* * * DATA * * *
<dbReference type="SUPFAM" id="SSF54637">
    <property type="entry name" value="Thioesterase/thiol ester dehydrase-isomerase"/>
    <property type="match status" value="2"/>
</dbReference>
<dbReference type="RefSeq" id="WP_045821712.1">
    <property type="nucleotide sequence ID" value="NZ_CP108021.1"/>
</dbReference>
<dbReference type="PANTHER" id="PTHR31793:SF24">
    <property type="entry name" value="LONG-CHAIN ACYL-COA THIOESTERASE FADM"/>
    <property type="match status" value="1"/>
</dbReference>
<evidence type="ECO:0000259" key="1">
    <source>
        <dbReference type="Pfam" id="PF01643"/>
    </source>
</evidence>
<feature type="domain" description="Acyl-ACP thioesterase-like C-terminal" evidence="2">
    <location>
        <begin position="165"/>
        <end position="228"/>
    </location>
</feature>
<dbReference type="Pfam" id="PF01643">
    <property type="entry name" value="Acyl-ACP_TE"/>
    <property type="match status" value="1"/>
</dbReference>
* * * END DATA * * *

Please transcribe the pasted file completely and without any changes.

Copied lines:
<dbReference type="SUPFAM" id="SSF54637">
    <property type="entry name" value="Thioesterase/thiol ester dehydrase-isomerase"/>
    <property type="match status" value="2"/>
</dbReference>
<dbReference type="RefSeq" id="WP_045821712.1">
    <property type="nucleotide sequence ID" value="NZ_CP108021.1"/>
</dbReference>
<dbReference type="PANTHER" id="PTHR31793:SF24">
    <property type="entry name" value="LONG-CHAIN ACYL-COA THIOESTERASE FADM"/>
    <property type="match status" value="1"/>
</dbReference>
<evidence type="ECO:0000259" key="1">
    <source>
        <dbReference type="Pfam" id="PF01643"/>
    </source>
</evidence>
<feature type="domain" description="Acyl-ACP thioesterase-like C-terminal" evidence="2">
    <location>
        <begin position="165"/>
        <end position="228"/>
    </location>
</feature>
<dbReference type="Pfam" id="PF01643">
    <property type="entry name" value="Acyl-ACP_TE"/>
    <property type="match status" value="1"/>
</dbReference>